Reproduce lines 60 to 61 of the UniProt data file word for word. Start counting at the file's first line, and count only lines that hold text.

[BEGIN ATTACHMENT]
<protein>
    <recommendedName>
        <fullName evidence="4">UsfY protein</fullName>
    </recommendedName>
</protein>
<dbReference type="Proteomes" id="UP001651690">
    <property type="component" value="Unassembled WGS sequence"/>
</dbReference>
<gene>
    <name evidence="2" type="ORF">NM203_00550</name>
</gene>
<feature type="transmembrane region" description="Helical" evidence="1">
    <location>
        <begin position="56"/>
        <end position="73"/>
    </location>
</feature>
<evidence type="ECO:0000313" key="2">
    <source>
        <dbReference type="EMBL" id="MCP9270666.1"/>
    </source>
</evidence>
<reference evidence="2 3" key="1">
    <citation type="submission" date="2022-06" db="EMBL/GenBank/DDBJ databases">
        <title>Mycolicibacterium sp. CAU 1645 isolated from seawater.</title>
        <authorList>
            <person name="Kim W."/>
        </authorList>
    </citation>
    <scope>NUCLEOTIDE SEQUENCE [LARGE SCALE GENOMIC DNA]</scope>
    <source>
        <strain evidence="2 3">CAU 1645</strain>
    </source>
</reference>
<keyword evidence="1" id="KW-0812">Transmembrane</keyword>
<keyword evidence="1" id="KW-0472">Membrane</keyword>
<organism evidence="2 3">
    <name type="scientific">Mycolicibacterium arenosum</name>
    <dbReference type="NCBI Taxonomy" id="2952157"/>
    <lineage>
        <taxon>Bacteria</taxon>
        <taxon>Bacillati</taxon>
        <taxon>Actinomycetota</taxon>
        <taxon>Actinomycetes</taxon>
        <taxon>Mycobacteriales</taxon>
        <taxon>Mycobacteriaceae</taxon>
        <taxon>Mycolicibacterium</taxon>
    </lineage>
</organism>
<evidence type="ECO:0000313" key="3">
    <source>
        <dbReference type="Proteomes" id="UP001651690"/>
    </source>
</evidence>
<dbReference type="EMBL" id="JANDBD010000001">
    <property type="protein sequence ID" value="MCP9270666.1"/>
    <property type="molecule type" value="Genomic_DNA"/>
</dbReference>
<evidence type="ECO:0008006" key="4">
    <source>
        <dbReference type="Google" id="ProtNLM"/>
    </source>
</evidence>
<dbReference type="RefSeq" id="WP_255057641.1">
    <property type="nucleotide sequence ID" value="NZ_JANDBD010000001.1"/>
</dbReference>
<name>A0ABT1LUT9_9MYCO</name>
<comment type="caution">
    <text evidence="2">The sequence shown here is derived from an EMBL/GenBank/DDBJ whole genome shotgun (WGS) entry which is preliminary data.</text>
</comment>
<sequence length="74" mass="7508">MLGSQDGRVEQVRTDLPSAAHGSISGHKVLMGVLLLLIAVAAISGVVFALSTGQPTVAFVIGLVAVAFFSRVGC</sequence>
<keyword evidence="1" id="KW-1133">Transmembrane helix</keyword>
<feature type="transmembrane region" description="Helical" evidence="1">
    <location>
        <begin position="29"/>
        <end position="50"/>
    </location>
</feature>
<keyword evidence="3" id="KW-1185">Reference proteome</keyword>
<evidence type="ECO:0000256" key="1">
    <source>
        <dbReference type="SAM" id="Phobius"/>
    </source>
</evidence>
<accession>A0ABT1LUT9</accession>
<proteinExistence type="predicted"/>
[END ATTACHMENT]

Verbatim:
    <source>
        <dbReference type="Google" id="ProtNLM"/>